Wikipedia is currently investigating allegations of “suspicious edits” and “sockpuppetry” and has blocked or banned more than 250 user accounts.
The Wikimedia Foundation issued a statement today which said that it looks like as many as several hundred accounts have been paid to write articles on Wikipedia that promote organizations or products.
This violates Wikimedia’s policies, and executive director Sue Gardner said that this paid advocacy editing is “extremely problematic.”
“With a half a billion readers, Wikipedia is an important informational resource for people all over the world,” Gardner said. “Our readers know Wikipedia’s not perfect, but they also know that it has their best interests at heart, and is never trying to sell them a product or propagandize them in any way. Our goal is to provide neutral, reliable information for our readers, and anything that threatens that is a serious problem. We are actively examining this situation and exploring our options.”
Wikimedia’s editorial policies state that content must be neutral and verifiable. Using “sock puppets,” or “online identities for purposes of deception” is a major no-no. When Wikimedia has suspicions of sock puppetry, it calls on a small team of vetted administrators who dig further.
Much of this egregious sockpuppetry is perpetrated by networks that can include hundreds of accounts, or firms like Wiki-PR which claims to have a staff of 45 Wikipedia editors and admins that can help businesses and individuals create Wikipedia pages.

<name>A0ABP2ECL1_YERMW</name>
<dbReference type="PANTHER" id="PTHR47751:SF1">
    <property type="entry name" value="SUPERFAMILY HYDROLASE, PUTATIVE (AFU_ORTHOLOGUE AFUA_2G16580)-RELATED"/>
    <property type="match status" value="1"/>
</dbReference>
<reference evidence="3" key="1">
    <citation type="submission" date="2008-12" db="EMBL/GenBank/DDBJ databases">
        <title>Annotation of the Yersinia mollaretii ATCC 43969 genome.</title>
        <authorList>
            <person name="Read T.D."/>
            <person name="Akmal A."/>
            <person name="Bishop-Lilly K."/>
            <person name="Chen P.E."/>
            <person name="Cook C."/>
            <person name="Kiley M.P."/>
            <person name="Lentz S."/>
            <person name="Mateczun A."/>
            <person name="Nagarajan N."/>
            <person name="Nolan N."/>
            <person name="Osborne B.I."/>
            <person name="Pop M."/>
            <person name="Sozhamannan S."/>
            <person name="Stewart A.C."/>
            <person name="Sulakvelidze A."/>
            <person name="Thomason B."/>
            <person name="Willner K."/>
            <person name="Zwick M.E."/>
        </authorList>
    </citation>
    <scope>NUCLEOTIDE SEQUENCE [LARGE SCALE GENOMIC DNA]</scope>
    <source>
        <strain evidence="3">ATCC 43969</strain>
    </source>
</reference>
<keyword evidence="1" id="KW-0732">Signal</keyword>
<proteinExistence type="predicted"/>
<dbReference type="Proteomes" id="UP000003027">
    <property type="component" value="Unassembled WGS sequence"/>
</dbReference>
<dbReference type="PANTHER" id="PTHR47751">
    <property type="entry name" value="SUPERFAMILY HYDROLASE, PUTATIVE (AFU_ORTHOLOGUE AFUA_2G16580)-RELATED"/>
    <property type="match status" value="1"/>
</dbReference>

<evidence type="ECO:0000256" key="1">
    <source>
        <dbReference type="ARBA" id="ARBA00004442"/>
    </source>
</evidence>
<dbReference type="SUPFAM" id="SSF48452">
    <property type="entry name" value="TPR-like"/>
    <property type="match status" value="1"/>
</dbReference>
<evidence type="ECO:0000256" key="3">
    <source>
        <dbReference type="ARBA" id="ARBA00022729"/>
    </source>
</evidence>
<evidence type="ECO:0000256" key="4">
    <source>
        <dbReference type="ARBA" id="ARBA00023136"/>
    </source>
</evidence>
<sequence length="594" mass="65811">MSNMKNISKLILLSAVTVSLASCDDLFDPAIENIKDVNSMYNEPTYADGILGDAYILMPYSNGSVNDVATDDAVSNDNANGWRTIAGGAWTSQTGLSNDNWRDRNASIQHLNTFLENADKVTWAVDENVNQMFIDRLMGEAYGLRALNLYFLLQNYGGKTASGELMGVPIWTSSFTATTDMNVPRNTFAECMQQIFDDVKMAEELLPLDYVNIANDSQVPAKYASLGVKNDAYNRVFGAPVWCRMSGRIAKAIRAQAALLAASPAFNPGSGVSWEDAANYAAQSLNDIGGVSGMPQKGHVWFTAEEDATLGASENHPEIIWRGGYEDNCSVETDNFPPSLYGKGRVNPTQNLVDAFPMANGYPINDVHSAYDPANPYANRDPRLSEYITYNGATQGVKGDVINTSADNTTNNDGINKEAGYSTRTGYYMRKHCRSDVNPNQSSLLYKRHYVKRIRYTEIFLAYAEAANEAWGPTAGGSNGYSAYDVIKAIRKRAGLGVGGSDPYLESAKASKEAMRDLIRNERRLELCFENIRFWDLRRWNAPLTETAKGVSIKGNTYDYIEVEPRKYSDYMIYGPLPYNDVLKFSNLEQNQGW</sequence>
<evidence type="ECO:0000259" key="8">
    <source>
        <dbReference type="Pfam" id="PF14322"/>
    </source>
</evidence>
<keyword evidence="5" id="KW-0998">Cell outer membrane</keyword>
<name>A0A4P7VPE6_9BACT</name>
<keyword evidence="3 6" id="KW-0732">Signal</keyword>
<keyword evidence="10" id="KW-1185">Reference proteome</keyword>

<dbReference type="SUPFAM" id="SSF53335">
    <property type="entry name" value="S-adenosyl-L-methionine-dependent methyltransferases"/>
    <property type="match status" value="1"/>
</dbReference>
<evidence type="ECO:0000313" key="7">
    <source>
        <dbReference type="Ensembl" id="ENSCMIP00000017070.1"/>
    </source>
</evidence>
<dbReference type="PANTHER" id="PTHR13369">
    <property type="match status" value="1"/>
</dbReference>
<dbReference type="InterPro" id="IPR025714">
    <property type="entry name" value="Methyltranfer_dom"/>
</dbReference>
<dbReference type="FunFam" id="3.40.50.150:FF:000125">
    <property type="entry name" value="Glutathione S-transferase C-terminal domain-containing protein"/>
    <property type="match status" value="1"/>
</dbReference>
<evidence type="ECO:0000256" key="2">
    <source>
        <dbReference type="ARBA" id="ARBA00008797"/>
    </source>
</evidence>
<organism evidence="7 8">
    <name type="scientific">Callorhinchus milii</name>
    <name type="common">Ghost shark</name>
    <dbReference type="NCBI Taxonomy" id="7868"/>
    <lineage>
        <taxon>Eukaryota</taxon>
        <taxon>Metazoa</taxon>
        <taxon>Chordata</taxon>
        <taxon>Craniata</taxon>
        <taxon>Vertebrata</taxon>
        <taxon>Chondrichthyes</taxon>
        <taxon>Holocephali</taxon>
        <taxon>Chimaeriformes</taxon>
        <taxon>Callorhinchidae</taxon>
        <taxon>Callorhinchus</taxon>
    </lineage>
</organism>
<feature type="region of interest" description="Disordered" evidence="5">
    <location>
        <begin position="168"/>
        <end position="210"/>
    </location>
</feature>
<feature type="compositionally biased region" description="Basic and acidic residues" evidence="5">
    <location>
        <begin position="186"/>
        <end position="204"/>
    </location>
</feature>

Yelp recently faced some similar struggles, when MarketWatch reported that 20% of Yelp reviews are fraudulent, written by freelance writers from the Philippines, Bangladesh and Eastern Europe who receive between $1-10 for each review
Wikipedia is adamant about maintaining a certain standard of objectivity. The content is meant to be educational, rather than promotional, and Wikipedia’s guidelines prohibit primary sources as acceptable sources of evidence for this reason.
Allowing paid promotional material to infiltrate the cite violates and undermines Wikimedia’s core mission and ultimately the public’s trust in Wikipedia articles.
The organization is responding with a “painstaking” effort to seek out the perpetrators of this “black hat” practice.
The Wikimedia Foundation’s projects receive 500 million unique visitors per month and it is the fifth-most popular Web property in the world. It contains more than 29 million articles from a community of 80,000 people.
Finding the sock puppets could be a bit like finding the needle in the haystack. But with a much cuter name, and a much larger impact.